A Celebration of Women Writers

"On the Death of the Honourable Mr. James Thynne" by Anne Kingsmill Finch, Countess of Winchilsea (1661 - 1720)
From Winchilsea, Anne (Kingsmill) Finch, Countess of. Miscellany Poems, on Several Occasions, London: printed for J[ohn] B[arber] and sold by Benj. Tooke at the Middle-Temple-Gate, William Taylor in Pater-Noster-Row, and James Round, in Exchange-Alley, Cornhil, 1713. p. 156-162.

Editor: Mary Mark Ockerbloom

On the Death of the Honourable Mr. James Thynne, younger Son to the Right Honourable the Lord Viscount Weymouth.

Farewel, lov'd Youth! since 'twas the Will of Heaven
So soon to take, what had so late been giv'n;
And thus our Expectations to destroy,
Raising a Grief, where we had form'd a Joy;

[Page 157]

Who once believ'd, it was the Fates Design
In Him to double an Illustrious Line,
And in a second Channel spread that Race
Where ev'ry Virtue shines, with every Grace.
But we mistook, and 'twas not here below
That this engrafted Scion was to grow;
The Seats above requir'd him, that each Sphere
Might soon the Offspring of such Parents share.
Resign him then to the supream Intent,
You, who but Flesh to that blest Spirit lent.
Again disrob'd, let him to Bliss retire,
And only bear from you, amidst that Choir,
What, Precept or Example did inspire,
A Title to Rewards, from that rich store
Of Pious Works, which you have sent before.
Then lay the fading Reliques, which remain,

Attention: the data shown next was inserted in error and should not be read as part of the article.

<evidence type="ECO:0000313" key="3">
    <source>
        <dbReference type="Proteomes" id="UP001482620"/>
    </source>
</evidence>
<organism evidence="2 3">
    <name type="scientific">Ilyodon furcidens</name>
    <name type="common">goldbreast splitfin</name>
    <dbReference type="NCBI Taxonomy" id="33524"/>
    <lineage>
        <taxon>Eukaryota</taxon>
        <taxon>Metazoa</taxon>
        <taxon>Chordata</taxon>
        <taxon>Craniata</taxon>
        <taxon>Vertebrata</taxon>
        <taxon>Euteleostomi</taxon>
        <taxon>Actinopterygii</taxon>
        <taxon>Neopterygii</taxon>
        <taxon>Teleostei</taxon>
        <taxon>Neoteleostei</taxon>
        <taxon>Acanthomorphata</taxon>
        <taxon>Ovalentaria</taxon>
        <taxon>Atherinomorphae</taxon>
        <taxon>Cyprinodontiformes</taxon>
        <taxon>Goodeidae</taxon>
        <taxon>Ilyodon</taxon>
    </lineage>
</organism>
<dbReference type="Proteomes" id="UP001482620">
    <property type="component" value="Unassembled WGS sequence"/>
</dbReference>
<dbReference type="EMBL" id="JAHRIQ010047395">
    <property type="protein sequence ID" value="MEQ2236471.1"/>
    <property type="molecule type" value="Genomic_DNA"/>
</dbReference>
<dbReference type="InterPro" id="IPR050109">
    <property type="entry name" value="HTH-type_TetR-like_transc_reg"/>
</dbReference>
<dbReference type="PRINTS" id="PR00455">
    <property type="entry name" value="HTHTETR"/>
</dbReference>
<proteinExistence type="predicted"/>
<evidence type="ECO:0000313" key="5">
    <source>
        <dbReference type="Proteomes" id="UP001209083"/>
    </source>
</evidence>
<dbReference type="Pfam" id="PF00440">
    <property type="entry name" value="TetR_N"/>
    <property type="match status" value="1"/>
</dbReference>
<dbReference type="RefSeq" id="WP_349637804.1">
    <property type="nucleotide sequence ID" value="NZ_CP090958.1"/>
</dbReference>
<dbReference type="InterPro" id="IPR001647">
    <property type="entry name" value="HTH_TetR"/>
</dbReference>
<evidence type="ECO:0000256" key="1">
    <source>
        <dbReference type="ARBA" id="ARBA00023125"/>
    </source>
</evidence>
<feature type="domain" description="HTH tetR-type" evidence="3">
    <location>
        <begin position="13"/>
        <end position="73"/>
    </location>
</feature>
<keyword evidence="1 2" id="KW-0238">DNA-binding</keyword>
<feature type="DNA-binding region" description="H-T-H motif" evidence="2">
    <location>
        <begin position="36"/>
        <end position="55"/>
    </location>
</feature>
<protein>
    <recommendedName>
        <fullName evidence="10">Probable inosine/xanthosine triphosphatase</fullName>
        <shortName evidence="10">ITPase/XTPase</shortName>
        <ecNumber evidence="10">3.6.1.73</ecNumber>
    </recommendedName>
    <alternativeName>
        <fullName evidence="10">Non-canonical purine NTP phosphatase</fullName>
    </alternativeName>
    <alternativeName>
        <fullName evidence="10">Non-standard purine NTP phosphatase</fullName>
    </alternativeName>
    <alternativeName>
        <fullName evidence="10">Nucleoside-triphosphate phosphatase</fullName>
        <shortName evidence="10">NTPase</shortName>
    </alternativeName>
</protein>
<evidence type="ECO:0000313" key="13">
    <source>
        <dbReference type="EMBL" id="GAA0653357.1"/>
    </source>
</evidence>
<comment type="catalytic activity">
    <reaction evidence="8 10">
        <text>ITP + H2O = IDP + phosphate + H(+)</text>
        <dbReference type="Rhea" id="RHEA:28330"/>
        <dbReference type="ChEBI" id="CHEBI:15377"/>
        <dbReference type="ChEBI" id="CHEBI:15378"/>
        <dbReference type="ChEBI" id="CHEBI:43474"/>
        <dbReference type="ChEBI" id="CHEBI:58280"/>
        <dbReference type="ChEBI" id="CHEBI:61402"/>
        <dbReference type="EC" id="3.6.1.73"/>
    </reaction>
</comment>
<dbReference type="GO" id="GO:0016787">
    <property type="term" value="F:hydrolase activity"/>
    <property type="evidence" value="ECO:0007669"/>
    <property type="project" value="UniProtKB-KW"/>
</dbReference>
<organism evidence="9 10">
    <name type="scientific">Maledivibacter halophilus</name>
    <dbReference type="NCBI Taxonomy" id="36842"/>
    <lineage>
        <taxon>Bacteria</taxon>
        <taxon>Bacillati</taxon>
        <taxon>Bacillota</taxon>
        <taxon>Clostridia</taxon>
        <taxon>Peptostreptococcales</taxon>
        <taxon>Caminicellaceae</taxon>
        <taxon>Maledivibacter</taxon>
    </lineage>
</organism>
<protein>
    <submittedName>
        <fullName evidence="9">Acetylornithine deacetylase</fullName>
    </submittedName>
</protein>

In the still Vault (excluding farther Pain);
Where Kings and Counsellors their Progress close,
And his renowned Ancestors repose;

[Page 158]

Where {1} COVENTRY withdrew All but in Name,
Leaving the World his Benefits and Fame;
Where his Paternal Predecessor lies, {2}
Once large of Thought, and rank'd among the Wise;
Whose Genius in Long-Leat we may behold
(A Pile, as noble as if he'd been told
By WEYMOUTH, it shou'd be in time possest,
And strove to suit the Mansion to the Guest.)
Nor favour'd, nor disgrac'd, there ESSEX sleeps, {3}
Nor SOMERSET his Master's Sorrows weeps, {4}
Who to the shelter of th' unenvy'd Grave
Convey'd the Monarch, whom he cou'd not save;
Though, Roman-like, his own less-valu'd Head
He proffer'd in that injur'd Martyr's stead.
Nor let that matchless {5} Female 'scape my Pen,
Who their Whole Duty taught to weaker Men,
And of each Sex the Two best Gifts enjoy'd,
The Skill to write, the Modesty to hide;

[Page 159]

Whilst none shou'd that Performance disbelieve,
Who led the Life, might the Directions give.
With such as These, whence He deriv'd his Blood,
Great on Record, or eminently Good,
Let Him be laid, till Death's long Night shall cease,
And breaking Glory interrupt the Peace.
Mean-while, ye living Parents, ease your Grief
By Tears, allow'd as Nature's due Relief.
For when we offer to the Pow'rs above,
Like You, the dearest Objects of our Love;
When, with that patient Saint in Holy Writ,
We've learnt at once to Grieve, and to Submit;
When contrite Sighs, like hallow'd Incense, rise
Bearing our Anguish to th' appeased Skies;
Then may those Show'rs, which take from Sorrow birth,
And still are tending tow'rd this baleful Earth,
O'er all our deep and parching Cares diffuse,
Like Eden's Springs, or Hermon's soft'ning Dews.

[Page 160]

But lend your Succours, ye Almighty Pow'rs,
For as the Wound, the Balsam too is Yours.
In vain are Numbers, or persuasive Speech,
What Poets write, or what the Pastors teach,
Till You, who make, again repair the Breach.
For when to Shades of Death our Joys are fled,
When for a Loss, like This, our Tears are shed,
None can revive the Heart, but who can raise the Dead.
But yet, my Muse, if thou hadst softer Verse
Than e'er bewail'd the melancholy Herse;
If thou hadst Pow'r to dissipate the Gloom
Inherent to the Solitary Tomb;
To rescue thence the Memory and Air